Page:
Chicago-style hot dog fanatics have a new indie spot to try in Frisco
Dallas is already on the verge of getting an authentic Chicago hot dog with the looming arrival of Portillo’s, the fast-casual Chicago-based brand, coming to The Colony in the fall. But for those who can’t wait, there’s an independent store now open in Frisco that offers a compelling spin on Chicago hot dogs and more.
Called Chicago Avenue Hot Dogs, it opened in March at 15922 Eldorado Pkwy. #700, where he is already impressing Chicagoans with his hot dogs, fries and Italian beef sandwiches.
The restaurant is in a strip mall with a Petco at the intersection of Custer Road, in the former Barnlight Eatery space, which he transformed with touches of Chicago culture that include checkered tablecloths, marble wallpaper, velvet brocade, street signs like W. Ontario St, and a few perfectly restored vintage gas pumps on display.
The centerpiece of their menu is Chicago hot dogs, and they use Vienna hot dogs to get that much-desired “snap” in the case.
Their Chicago-style hot dog comes with mustard, relish, celery salt, chopped onions, sliced tomatoes, kosher pickles and sporting peppers piled high on a steamed poppy seed bun , which seems legitimate. They also have a chili cheese dog, a Polish sausage cured with the Chicago hot dog, and a Maxwell Street Polish sausage grilled and topped with mustard and sliced grilled onions. Prices range from $3.59 to $5.39.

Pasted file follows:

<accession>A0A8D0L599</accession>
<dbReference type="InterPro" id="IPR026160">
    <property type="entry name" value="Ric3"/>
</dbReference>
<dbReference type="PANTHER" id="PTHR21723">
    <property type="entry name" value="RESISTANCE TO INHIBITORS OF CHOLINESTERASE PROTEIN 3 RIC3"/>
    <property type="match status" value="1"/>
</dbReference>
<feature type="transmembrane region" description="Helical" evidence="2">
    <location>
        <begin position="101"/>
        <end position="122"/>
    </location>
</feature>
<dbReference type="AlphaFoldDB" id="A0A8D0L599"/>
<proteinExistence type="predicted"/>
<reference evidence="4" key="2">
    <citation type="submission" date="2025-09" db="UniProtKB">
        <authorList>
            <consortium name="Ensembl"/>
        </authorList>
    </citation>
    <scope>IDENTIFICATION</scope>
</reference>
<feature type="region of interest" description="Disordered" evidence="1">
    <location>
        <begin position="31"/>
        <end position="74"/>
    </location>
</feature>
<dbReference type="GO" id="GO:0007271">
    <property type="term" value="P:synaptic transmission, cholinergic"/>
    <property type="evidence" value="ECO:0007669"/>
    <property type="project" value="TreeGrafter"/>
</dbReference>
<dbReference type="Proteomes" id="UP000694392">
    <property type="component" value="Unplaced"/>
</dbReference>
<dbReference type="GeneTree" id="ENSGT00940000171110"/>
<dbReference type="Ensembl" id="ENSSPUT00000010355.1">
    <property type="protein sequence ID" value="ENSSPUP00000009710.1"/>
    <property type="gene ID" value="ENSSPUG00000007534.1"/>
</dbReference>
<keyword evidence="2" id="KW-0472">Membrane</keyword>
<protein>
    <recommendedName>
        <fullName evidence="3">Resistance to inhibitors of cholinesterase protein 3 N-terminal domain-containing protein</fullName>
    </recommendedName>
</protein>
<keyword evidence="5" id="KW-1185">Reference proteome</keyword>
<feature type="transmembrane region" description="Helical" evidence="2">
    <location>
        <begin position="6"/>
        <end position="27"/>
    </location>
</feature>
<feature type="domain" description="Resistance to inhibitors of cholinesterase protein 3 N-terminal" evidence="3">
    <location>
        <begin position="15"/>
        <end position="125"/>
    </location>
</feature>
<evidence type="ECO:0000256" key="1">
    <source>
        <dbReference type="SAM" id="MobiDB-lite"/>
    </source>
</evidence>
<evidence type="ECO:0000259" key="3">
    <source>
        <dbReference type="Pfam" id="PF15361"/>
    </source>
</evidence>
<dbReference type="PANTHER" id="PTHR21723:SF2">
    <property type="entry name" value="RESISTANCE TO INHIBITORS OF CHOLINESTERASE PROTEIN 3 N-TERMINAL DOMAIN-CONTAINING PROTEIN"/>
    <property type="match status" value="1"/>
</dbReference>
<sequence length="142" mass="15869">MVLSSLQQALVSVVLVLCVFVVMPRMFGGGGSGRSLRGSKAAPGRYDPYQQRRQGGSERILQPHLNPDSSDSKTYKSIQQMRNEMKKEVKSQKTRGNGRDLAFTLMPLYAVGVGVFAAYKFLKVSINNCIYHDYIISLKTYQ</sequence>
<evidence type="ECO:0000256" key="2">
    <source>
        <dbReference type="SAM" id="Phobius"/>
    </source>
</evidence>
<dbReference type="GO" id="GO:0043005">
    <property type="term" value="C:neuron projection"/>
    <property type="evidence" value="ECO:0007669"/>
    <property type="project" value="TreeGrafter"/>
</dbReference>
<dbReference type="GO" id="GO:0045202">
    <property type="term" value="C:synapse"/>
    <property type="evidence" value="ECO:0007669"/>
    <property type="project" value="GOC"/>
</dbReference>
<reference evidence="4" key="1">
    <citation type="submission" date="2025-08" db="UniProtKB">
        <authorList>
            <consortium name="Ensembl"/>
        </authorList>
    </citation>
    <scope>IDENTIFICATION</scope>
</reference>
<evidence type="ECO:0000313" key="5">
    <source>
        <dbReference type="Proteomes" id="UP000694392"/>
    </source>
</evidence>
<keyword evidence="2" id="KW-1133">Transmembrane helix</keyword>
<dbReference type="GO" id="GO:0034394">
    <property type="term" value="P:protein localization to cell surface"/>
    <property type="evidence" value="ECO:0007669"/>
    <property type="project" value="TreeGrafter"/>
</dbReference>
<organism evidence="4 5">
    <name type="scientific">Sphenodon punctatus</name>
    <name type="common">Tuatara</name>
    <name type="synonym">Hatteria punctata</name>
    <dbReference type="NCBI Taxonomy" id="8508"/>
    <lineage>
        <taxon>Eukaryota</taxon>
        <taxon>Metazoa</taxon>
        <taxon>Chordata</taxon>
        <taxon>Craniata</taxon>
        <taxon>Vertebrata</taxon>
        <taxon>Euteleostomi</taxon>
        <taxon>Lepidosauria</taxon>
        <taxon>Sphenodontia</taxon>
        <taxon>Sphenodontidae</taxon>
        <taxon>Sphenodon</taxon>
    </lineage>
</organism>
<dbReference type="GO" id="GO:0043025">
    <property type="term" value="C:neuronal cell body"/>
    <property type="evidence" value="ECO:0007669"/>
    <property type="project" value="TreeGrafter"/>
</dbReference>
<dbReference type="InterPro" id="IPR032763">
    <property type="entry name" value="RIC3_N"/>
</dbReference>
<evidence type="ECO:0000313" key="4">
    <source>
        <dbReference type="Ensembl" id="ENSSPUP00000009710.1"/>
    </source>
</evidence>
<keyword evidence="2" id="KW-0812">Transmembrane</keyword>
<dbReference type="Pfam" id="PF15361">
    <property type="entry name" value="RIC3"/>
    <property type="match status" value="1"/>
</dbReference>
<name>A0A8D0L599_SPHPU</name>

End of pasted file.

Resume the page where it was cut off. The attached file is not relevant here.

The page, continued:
They also cover that other Chicago staple, the Italian beef sandwich, topped with bell peppers, giardiniera peppers, and mozzarella or American cheese. A Big Beef sandwich contains 50% more meat than the regular sandwich.
Beyond the Chicago classics, they have ribs, chopped salad, Caesar salad, spicy fried chicken sandwich – because you can’t not have a fried chicken sandwich right now – plus tenderloins of chicken, a hamburger and a cheeseburger.
Accompaniments include solo fries, topped with cheese, or topped with chili and cheese; and onion rings.
Owners are Chicago native Rick Henry and his wife Jamye, and they’ve been overwhelmed by the influx of enthusiastic customers. Aficionados have noted that the menu has many similarities to Portillo’s, and those who have already been warned that the wait can be up to an hour. The restaurant had to close early several times and doesn’t yet have a phone, which means there’s no way to call ahead.
They plan to eventually serve beer and wine but are awaiting TABC approval. “Until then, BYOB!” they say.